Learn how to prevent the condition that has led to tragic consequences for mountaineers during one of Mount Everest’s most treacherous seasons.
TEXT & INFOGRAPHIC: EVELINE GAN
PHOTO: FLICKR USER SCILLA KIM
In May, a Singaporean climber went missing after reaching the summit of Mount Everest. He was reportedly suffering from frostbite and altitude sickness when he got separated from his group. The news, which came amid a spike in fatalities on the world’s highest mountain, raised questions over whether a rising number of inexperienced climbers and guides led to this. What’s certain, is that another factor partially responsible for many of the deaths that occurred this year is altitude sickness.
According to American academic medical centre Cleveland Clinic, altitude sickness may occur in up to half of people who climb to elevations above 8,000 feet (2,440m). It is caused by ascending too rapidly, which doesn’t allow the body sufficient time to adjust to reduced oxygen and changes in air pressure.
Don’t ignore the signs
As mountain climbing becomes increasingly popular, being aware of the risks and red flags of altitude illnesses is key to a safe experience. The mildest form of altitude sickness — which can usually be treated by over-the-counter medication — is known as Acute Mountain Sickness (AMS), with symptoms that recall a hangover. This can deteriorate into High-altitude Pulmonary Edema (HAPE), a life-threatening build-up of fluid in the lungs, and High-altitude Cerebral Edema (HACE), a severe condition where there’s fluid in the brain. Such cases require immediate medical attention.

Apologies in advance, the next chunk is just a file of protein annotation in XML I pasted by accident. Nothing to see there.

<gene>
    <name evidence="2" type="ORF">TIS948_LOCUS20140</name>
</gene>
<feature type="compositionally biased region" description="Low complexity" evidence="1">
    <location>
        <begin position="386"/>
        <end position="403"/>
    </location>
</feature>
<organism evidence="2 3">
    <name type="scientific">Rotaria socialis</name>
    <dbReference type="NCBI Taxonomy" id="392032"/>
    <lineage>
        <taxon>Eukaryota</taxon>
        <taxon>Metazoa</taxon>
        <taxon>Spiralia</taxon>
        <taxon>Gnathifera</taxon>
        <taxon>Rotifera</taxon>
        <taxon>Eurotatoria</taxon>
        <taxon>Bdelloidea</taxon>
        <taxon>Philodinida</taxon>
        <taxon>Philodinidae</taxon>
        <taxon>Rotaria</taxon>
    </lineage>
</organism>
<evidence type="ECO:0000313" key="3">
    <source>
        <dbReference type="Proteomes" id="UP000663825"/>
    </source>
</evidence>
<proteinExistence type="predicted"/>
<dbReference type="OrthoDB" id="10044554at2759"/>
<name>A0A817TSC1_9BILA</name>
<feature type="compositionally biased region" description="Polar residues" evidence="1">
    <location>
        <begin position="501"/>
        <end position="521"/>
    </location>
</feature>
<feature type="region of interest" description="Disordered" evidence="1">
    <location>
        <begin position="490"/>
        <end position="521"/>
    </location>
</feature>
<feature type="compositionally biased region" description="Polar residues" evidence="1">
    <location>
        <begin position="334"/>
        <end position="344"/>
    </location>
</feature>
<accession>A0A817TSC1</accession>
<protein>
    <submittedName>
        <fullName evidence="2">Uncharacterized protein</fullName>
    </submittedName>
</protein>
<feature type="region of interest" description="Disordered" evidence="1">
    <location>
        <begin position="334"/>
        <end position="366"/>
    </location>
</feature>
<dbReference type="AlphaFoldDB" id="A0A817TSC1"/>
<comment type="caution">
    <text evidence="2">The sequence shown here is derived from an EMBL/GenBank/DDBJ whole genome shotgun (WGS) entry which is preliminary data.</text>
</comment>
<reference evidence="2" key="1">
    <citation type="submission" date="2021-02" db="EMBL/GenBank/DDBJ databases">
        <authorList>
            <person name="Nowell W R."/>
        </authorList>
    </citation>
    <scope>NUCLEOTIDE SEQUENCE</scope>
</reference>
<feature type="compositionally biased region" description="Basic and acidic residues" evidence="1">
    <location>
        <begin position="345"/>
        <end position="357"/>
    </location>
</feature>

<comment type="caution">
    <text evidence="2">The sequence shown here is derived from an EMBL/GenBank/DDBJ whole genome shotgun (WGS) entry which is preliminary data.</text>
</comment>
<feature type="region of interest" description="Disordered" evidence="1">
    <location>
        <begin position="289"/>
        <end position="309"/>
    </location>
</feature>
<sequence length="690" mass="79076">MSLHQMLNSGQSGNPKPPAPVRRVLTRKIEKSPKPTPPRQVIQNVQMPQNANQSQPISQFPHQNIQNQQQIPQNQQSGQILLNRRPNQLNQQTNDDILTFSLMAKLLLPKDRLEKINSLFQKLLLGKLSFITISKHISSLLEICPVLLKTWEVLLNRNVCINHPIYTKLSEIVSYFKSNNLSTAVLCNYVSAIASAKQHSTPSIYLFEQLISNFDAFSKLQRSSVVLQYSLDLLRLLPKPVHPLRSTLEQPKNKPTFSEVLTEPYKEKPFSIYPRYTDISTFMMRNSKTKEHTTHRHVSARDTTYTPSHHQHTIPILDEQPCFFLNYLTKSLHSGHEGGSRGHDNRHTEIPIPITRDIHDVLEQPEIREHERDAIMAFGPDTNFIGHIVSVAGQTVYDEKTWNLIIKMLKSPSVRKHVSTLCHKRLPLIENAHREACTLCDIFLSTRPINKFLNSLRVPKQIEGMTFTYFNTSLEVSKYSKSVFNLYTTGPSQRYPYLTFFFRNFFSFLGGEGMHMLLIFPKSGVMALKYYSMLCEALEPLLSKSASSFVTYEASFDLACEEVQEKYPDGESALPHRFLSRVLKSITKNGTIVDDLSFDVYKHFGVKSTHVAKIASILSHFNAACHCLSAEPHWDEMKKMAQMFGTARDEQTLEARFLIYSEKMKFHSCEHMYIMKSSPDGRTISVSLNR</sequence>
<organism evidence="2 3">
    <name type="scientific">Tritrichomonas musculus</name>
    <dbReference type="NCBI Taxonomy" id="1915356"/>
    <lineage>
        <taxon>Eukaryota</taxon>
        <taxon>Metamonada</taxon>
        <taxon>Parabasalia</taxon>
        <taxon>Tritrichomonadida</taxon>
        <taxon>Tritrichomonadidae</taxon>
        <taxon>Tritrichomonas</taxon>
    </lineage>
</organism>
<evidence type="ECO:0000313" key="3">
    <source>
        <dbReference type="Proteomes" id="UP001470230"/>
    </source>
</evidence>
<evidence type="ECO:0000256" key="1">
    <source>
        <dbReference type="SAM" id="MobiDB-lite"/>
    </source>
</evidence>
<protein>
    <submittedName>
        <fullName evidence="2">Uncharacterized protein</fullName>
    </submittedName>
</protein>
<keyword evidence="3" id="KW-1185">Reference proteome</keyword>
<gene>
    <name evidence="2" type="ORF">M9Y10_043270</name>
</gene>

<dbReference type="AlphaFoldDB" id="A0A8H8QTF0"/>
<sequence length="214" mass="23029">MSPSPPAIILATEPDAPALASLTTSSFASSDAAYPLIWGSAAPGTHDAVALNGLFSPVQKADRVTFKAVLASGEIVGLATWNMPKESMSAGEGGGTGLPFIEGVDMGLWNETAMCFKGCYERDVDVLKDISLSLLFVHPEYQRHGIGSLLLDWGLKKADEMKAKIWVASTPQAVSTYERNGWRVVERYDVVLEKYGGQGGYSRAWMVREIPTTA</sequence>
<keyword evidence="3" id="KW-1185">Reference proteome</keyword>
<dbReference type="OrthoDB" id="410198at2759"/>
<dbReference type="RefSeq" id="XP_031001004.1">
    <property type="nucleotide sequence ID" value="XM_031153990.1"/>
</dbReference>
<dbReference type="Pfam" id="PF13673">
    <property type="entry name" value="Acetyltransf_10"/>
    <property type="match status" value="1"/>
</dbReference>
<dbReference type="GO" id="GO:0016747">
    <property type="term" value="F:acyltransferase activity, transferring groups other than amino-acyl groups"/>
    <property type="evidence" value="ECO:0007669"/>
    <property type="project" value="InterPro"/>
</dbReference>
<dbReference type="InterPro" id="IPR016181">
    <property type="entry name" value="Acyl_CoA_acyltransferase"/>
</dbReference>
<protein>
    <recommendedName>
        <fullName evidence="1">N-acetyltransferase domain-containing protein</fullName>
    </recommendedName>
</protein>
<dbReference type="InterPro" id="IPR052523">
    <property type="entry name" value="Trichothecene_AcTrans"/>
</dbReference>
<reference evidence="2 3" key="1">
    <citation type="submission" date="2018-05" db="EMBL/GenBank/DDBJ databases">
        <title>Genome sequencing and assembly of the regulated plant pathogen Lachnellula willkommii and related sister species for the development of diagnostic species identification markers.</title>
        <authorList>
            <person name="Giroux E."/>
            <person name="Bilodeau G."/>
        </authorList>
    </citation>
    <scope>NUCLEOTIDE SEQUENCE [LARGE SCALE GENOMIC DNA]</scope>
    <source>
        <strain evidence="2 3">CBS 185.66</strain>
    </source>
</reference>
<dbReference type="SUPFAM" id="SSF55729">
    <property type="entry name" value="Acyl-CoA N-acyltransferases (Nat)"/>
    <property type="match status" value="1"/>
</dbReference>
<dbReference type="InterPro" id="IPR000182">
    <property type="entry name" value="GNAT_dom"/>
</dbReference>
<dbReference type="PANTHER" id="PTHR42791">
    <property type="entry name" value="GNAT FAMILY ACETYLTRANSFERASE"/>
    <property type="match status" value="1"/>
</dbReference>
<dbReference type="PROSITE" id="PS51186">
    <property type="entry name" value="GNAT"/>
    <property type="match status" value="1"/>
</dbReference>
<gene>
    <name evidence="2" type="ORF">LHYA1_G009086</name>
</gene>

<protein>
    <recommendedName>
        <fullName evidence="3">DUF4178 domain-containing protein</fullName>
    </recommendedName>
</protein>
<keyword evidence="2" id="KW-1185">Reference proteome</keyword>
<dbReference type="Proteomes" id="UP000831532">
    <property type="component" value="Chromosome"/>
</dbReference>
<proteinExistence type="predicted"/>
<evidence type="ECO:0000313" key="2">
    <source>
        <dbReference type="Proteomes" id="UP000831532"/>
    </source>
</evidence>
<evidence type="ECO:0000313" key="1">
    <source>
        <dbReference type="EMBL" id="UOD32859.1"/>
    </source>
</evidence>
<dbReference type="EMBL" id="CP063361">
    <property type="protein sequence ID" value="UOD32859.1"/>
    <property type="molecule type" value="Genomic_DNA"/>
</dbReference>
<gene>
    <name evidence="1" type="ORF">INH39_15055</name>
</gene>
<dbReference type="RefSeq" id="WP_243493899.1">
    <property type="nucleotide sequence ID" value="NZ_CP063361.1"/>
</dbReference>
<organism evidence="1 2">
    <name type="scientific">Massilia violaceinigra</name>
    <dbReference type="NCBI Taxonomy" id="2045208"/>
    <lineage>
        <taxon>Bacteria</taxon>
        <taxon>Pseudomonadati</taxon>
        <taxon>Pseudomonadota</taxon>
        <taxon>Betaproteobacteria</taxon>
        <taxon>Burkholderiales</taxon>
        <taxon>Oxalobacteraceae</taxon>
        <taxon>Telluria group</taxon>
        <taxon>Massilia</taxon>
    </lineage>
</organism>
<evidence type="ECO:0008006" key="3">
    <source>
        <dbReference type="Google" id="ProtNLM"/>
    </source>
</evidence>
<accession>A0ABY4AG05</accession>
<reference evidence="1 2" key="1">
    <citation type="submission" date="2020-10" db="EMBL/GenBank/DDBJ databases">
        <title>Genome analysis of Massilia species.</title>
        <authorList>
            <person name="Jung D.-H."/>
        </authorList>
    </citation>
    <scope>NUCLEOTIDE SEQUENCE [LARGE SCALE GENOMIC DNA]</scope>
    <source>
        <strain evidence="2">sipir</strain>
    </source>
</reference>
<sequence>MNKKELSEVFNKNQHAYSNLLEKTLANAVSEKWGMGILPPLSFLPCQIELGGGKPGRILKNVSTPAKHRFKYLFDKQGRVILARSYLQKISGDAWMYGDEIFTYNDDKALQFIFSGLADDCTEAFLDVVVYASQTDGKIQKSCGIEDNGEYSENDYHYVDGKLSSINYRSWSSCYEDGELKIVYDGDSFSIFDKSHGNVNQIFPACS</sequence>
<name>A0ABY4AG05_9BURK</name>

Regardless of your climbing expertise, all high-altitude adventures come at a risk of potentially life-threatening altitude sickness, points out Mr Vijay Kumar, director of SGTrek, an outdoor travel platform that offers mountaineering expeditions. “Even experienced climbers may fall victim to altitude sickness if they disregard proper acclimatisation practices or ignore their body’s warning signals,” he explains.
With that being said, individuals at higher risk of developing altitude sickness include those with lung or heart conditions, pregnant women and climbers who live at low elevation — such as in Singapore.
Mr Vijay adds that in some cases, climbers may benefit from using medication like acetazolamide (Diamox) to prevent and reduce the symptoms of altitude sickness. However, it is important to discuss this option with a medical professional before use.
Never underestimate the mountain and its challenges, Mr Vijay cautions, adding that “the key to preventing altitude sickness is a gradual ascent, allowing the body to acclimatise to higher altitudes”. “Listen to your body and be aware of any symptoms of altitude sickness. If conditions or circumstances become unsafe, be prepared to turn back. The mountain will aways be there and your safety should be top priority,” he emphasises. It is also important for people with medical conditions to obtain a doctor’s clearance before embarking on a high-altitude hike.
Being physically and mentally prepared, and taking the necessary precautions during ascent can reduce your risk of developing altitude sickness. Here are more tips for ensuring a safer and enjoyable climb.